KONSTANT also told me that the meters they are using (ECHELON / NES) have the MEP port disabled, so I was unable to use that. So I went the optical IR eye way…

Communication parameter that I use:
9600, 8, 1, none

Install a RAM disk (to prevent destroying the SD card.)

ANSI C1218 protocol description:

ANSI C1219 Protocol description:

Open Smart Grid Protocol (OSGP)

Termineter (Framework for reading data from smartmeters)


IR Probe:
I bought mine from Weidmann Elektronik

1.00 x IR Schreib/Lesekopf USB (Optokopf), ART0027, EUR 44,99

I have not tried other probes, but I figured at the start of this project, I did not want to have trouble with my hardware. I know it’s kind of expensive but it works 🙂

Raspberry Pi 3 model B+ with 8 gb SD card:
(I used Raspberry Pi Imager and installed Raspberry Pi OS)
Activate VNC and SSH (Raspberry PI configuration – Interfaces)


Install SAMBA

sudo apt install samba samba-common-bin

Edit the config file:

sudo nano /etc/samba/smb.conf

read only = no
writeable = yes
browseable = yes
guest ok = yes
create mask = 0755
directory mask = 0755

Press CTRL-o and CTRL-x to save and exit

Install a RAM disk (to prevent destroying the SD card.)
Link: https://www.hellojona.com/2017/06/create-a-ram-disk-tmpfs-in-raspberry-pi-3/

mkdir /var/tmp

Edit the fstab file.

sudo nano /etc/fstab

Add the following line to /etc/fstab to create a 400MB RAM Disk

tmpfs /var/tmp tmpfs nodev,nosuid,size=400M 0 0

Execute the following command to mount the newly created RAM Disk

mount -a

To verify the RAM Disk is created and mounted successfully, execute the following command

df -h

Temporary files can now be written/read to/from /var/tmp partition.

PYTHON 3.9 (I think that it is installed on the Raspberry by default).

Install NODE-RED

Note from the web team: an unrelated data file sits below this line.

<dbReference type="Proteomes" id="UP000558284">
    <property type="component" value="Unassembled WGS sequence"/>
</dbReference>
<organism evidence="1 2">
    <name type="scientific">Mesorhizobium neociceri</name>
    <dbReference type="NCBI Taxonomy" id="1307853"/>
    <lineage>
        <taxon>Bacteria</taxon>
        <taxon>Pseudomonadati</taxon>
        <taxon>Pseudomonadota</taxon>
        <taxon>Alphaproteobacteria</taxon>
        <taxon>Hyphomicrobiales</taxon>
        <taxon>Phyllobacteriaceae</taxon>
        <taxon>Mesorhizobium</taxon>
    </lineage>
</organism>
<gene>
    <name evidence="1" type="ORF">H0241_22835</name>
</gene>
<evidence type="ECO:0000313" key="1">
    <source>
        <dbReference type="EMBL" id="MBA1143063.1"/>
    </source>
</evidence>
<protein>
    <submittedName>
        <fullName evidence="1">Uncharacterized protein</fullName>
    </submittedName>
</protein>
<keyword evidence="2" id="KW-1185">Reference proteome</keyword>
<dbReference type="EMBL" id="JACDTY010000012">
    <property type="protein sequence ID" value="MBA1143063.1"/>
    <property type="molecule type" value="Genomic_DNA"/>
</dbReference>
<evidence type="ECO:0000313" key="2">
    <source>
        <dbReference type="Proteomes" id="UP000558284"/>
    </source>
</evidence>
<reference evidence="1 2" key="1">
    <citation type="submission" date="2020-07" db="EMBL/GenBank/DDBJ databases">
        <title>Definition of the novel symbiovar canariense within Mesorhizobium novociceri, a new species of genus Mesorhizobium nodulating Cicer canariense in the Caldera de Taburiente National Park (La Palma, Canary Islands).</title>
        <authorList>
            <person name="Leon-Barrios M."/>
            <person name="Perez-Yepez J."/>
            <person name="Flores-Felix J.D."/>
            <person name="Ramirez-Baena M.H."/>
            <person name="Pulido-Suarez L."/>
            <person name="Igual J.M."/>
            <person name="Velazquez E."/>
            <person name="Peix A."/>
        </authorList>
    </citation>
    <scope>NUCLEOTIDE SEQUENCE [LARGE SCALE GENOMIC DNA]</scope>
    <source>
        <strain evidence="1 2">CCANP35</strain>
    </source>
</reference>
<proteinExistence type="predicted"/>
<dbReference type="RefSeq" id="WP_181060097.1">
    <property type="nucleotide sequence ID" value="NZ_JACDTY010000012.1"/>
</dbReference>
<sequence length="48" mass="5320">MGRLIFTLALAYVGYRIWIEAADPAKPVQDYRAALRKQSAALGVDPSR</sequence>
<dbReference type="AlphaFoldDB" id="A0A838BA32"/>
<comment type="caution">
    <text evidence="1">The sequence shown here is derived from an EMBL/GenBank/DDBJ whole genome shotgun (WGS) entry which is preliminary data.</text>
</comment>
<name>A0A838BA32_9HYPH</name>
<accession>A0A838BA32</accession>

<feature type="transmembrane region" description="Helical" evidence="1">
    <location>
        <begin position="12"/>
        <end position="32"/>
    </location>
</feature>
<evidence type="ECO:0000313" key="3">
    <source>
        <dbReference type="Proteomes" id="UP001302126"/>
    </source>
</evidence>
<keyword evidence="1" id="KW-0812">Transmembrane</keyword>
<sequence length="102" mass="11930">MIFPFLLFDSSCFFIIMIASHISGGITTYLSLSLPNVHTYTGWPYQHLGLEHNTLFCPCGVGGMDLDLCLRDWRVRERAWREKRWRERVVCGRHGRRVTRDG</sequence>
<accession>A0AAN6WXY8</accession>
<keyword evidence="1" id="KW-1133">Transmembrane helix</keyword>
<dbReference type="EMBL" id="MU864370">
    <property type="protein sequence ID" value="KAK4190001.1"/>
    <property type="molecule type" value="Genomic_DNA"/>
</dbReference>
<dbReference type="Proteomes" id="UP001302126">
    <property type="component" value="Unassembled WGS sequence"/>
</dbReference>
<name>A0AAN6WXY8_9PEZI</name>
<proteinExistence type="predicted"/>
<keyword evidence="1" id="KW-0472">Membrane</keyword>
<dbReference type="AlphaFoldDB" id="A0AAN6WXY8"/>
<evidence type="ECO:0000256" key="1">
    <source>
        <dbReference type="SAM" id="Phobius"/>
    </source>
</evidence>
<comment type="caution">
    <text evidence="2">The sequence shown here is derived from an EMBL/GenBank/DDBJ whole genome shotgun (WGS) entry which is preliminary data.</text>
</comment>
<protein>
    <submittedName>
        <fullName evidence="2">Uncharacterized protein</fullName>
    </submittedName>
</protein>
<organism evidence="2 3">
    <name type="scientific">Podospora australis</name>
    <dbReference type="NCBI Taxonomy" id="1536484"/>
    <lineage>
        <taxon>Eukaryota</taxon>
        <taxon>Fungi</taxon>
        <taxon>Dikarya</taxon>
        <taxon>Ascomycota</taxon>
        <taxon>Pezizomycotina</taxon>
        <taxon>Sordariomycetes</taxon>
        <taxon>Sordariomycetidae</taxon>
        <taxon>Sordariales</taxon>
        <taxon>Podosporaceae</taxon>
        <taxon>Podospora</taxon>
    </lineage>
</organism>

I think I installed it from the Rasberry Pi ‘recommended software’ via the GUI.

Autostart Nodered: (run from a terminal / SSH)

sudo systemctl enable nodered.service

Install Temineter (Python program to communicate C1218 and C1219 protocol)
Start a terminal and install it.

git clone https://github.com/securestate/termineter.git

Change permissions on directory

sudo chmod 777 termineter -R

I edited a some of files (I use Visual Studio Code through the SAMBA share) to get this to work.
You can use the files from the attached zip of use them as inspiration to copy/waste.

Changed files:

TERMINETER program changes
*** Section around ‘Setup end configure options’

self.options.add_string('SERIAL_CONNECTION', 'serial connection string',default='/dev/ttyUSB0')
self.options.add_string('PASSWORD', 'serial c12.18 password', default='<your decryptkey here!>')
self.advanced_options.add_integer('C1218_PACKET_SIZE', 'c12.18 maximum packet size', default=64)

Run the program:

python ./termineter

 <[ termineter v1.0.5
 <[ model: T-1000
 <[ loaded modules: 19

termineter >

Run the module to start getting data:

termineter > run get_data

Hopefully the program starte to get data (and save it in the /var/tmp folder)

[+] Successfully connected and the device is responding
[*] Read 8 bytes
0000 74 40 05 00 9f 1d 00 00                         t@......
[*] Read 40 bytes
0000 96 0a 00 00 00 00 00 00 00 00 00 00 39 02 00 00 ............9...
0010 f8 0c 00 00 dc 0c 00 00 90 19 00 00 27 70 03 00 ............'p..
0020 ef 6f 03 00 76 70 03 00                         .o..vp..

Instead of (or additional) to make the program changes, you can use a ‘resource file’ (look at
https://github.com/rsmusllp/termineter/wiki/GettingStarted at the bottom)

If you use a resource file, you can ‘autostart’ the program.

Errorhandling still needs to be taken care of 😉

NODE-RED Program:
The data from termineter is stored in /var/tmp BT23 and BT28 and is updated every 10 sec-ish.
I use NODE-RED to handle the data (and send them to HomeAssistant via MQTT)
Install the ‘Bufferparser’. (Manage palette and search for ‘node-red-contrib-buffer-parser’)
The Bufferparser handles and changes the data from the files in /var/tmp and makes the data ready.
Afterwards the data is made ready in a function and finally sent by MQTT.

I also tried to make some ‘autodiscovery sensors’ for HomeAssistant.

Screendump of the Flow:

HomeAssistant - Screendump of the Flow
HomeAssistant – Screendump of the Flow

1. Timestamp runs every 10 secs.

2. Function /var/tmp/BT23:

HomeAssistant - Function
HomeAssistant – Function

3. BufferParser BT23:

HomeAssistant - Buffer-parser
HomeAssistant – Buffer-parser

4. Change node ‘fwd_total’:

HomeAssistant - Fwd_total
HomeAssistant – Fwd_total

5. MQTT: Setup according to your MQTT broker settings.

6. Discovery settings for HomeAssistant

HomeAssistant - Discovery settings
HomeAssistant – Discovery settings

Screenshot from HomeAssistant:

HomeAssistant - Screenshot
HomeAssistant – Screenshot

Hope this can inspire other to get data from ECHELON/NES meters via IR eye.

🙂 Ulrik, email: u_dabbler[AT]dumac.dk